temple at Babylon. 8 Now the rest of the acts of Jehoiakim, and his abominations which he did, and * see parallel, 2 KL. 24 • that which was found in him, behold, they are written in the book of the kings of Israel and Judah : and Jehoiachin his son reigned in his stead.

• or, Jeconiah, I Chr.

2. 16; or, Coniah, 9 P Jehoiachin was eight years old when he began to reign, and he reigned three . Jer. 2. 21.

months and ten days in Jerusalem : and he did that which was evil in the sight 89." 10 of the LORD. And when the year was expired, 9 king Nebuchadnezzar sent, and 1097

brought him to Babylon,' with the goodly vessels of the house of the LORD, and

made · Zedekiah his brother 'king over Judah and Jerusalem. 11 * Zedekiah was one and twenty years old when he began to reign, and reigned 12 eleven years in Jerusalem. And he did that which was evil in the sight of the

LORD his God, and humbled not himself before Jeremiah the prophet speaking 1,2 13 from the mouth of the LORD. And he also rebelled against king Nebuchad- * Jer, 52. 3; Eze. 17.

nezzar, who had made him swear by God: but he y stiffened his neck, and

hardened his heart from turning unto the LORD God of Israel. 14 Moreover all the chief of the priests, and the people, transgressed very much

after all the abominations of the heathen; and polluted the house of the LORD 15 which he had hallowed in Jerusalem. 6 2 And the LORD God of their fathers 3, 4; 35. 13, 441

k ree parallel, 9 KI. 24

1; and Dani. I. 1, 2,

foretold Hub. I. 6 I see 2 Kl. 94. 6: Jer.

22. 10, 19:36. 30. m2 K. 21. 13; Dan. L

P see parallel, 2 Ki. 24.

19 see parallel, 2 Ki. 24.

Dan, I. 1, 2; 52

or, Maltaniah, his father's brother, 2

Ki. 24. 17. 1 Jer. 37. I. Mare parallel, 2 Ki. 24.

18, 19; and Jer. 5.

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'ch, 24. 19; Jer. 25.

1 It is not improbable that Josiah neglected this warn- | of his ultimate purposes of mercy towards his people. See ing because he regarded Necho's assertion, 'God is with Ezekiel, ch. viii., X., xi. At the same time, the prophet me,' as an impious attempt to take advantage of his Jeremiah, living in the midst of his people, warned them religious character, like that of Sennacherib's emissary against vainly hoping (as the false prophets encouraged Rabshakeh. See 2 Kings xviii. 25.

them to do for the preservation of Jerusalem ; assured 2 See note on 2 Kings xxiii. 29.

them that the king and his court, the city and its wicked 3 Not the canonical book of 'Lamentations, which re | inhabitants, were doomed to total ruin, and that the lates solely to the destruction of Jerusalem, but a work | living germ of Hebrew nationality was with the capnot now extant.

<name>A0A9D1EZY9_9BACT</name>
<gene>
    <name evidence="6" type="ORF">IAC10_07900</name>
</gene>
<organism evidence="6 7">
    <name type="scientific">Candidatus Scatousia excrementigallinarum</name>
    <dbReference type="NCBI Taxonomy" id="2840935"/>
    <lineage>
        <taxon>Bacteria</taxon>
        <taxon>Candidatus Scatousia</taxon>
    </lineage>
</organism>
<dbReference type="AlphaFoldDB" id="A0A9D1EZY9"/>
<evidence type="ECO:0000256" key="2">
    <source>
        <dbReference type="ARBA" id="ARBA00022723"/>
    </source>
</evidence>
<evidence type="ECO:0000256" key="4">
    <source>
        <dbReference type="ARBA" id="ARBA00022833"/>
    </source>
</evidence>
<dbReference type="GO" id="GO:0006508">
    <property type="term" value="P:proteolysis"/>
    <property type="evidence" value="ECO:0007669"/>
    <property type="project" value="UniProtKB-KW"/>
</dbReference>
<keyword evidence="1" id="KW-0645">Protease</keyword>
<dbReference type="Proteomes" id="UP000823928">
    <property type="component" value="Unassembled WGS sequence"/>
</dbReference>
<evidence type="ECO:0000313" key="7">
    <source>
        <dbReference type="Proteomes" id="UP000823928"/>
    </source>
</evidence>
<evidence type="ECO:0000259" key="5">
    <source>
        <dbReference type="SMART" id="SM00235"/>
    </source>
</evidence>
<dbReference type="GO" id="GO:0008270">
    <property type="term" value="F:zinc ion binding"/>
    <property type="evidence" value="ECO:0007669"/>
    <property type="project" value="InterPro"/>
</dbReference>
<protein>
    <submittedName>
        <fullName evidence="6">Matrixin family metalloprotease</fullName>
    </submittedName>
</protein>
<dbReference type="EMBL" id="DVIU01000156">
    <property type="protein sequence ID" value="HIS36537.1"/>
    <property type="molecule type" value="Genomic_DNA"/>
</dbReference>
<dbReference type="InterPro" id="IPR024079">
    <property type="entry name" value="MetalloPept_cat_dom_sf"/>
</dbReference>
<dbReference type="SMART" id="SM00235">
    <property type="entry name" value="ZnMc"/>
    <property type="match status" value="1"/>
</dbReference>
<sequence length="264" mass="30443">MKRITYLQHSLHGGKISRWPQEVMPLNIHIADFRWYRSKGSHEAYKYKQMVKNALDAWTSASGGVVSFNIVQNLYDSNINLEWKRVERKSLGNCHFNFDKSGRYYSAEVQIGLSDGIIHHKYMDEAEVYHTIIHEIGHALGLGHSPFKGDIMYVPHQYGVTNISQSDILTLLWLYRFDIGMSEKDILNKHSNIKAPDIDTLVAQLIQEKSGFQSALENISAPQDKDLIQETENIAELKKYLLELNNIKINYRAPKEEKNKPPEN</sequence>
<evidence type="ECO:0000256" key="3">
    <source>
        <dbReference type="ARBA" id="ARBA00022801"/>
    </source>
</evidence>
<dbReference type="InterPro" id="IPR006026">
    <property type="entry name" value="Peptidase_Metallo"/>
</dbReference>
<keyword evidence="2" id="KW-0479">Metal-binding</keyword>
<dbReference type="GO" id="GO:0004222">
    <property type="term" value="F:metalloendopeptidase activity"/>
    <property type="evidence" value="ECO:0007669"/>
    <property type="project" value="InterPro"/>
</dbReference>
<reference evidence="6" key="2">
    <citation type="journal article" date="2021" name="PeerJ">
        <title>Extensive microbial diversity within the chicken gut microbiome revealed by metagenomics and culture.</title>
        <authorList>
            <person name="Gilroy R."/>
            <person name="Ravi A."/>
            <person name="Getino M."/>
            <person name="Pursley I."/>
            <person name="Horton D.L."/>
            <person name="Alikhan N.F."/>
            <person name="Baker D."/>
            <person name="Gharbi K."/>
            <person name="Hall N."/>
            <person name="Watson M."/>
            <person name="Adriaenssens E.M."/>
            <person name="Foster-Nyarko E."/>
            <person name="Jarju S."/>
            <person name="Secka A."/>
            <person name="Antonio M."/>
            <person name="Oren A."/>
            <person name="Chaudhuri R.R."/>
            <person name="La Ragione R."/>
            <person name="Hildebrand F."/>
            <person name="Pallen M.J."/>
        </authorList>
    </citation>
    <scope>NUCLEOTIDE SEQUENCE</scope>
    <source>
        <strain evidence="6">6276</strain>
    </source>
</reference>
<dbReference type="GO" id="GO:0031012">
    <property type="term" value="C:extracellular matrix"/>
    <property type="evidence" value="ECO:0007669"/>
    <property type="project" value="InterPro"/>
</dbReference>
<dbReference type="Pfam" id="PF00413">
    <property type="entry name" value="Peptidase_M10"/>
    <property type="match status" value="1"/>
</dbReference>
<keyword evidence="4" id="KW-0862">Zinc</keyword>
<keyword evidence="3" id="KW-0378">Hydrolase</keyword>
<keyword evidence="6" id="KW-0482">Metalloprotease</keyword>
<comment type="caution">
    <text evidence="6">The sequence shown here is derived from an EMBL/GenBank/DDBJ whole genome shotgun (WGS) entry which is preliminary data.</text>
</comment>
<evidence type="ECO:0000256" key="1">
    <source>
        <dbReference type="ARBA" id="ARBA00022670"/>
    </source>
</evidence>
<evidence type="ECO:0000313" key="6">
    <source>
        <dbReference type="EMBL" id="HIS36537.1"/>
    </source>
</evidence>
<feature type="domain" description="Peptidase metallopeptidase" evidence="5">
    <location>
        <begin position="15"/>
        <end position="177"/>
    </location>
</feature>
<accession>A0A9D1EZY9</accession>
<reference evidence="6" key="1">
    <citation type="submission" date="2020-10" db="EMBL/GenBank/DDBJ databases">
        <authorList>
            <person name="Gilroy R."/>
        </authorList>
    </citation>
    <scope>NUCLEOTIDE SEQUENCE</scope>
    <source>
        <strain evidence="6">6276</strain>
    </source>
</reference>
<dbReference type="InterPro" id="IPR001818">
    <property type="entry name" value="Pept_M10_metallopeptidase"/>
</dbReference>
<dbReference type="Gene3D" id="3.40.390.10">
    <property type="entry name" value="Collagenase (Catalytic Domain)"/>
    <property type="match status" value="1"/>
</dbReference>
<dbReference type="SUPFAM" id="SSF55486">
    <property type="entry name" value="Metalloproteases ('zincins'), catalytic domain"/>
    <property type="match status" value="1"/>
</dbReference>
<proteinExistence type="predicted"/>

tives in Babylon; cautioned them against indulging the 4 See note on 2 Kings xxiv. 16.

hope of a speedy restoration, by telling them that the 5 This should be eighteen, as in 2 Kings xxiv. 8. captivity should last for seventy years (Jeremiah, ch.

6 We gain much insight into the awful corruption of xix., xxiv., XXV., xxvü., xxix.); predicted their certain the people at this period from the prophecies of Ezekiel, | restoration at the appointed time and the great blesswho had been carried captive to Chaldea, and received ings which God had in reserve for them hereafter (ch. there, for the special benefit of his fellow-exiles, revela xxx.—xxxiii.); and, further, denounced the utter overtions of the impending doom of the holy city and the throw of Babylon, at that time in the plenitude of her reasons of God's displeasure, accompanied with disclosures | power (ch. 1., li.)

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e Pro. I. 32

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sent to them by his messengers, rising up betimes, and sending; because he had a 7 Ki. 11. z: Hur 16 compassion on his people, and on his dwelling place : but they mocked the ch.3L 10; P. K; messengers of God, and despised his words, and d misused his prophets, until the

wrath of the LORD arose against his people, till there was no remedy. 17 Therefore he brought upon them the king of the Chaldees, who 8 slew their life ,

young men with the sword in the house of their sanctuary, and had no compassion

upon young man or maiden, old man, or him that stooped for age: he gave them all 18 into his hand. "And all the vessels of the house of God, great and small, and

2 Ki 13 etc. the treasures of the house of the LORD, and the treasures of the king, and of his 19 princes; all these he brought to Babylon. And they burnt the house of God, liKL 39: Pilk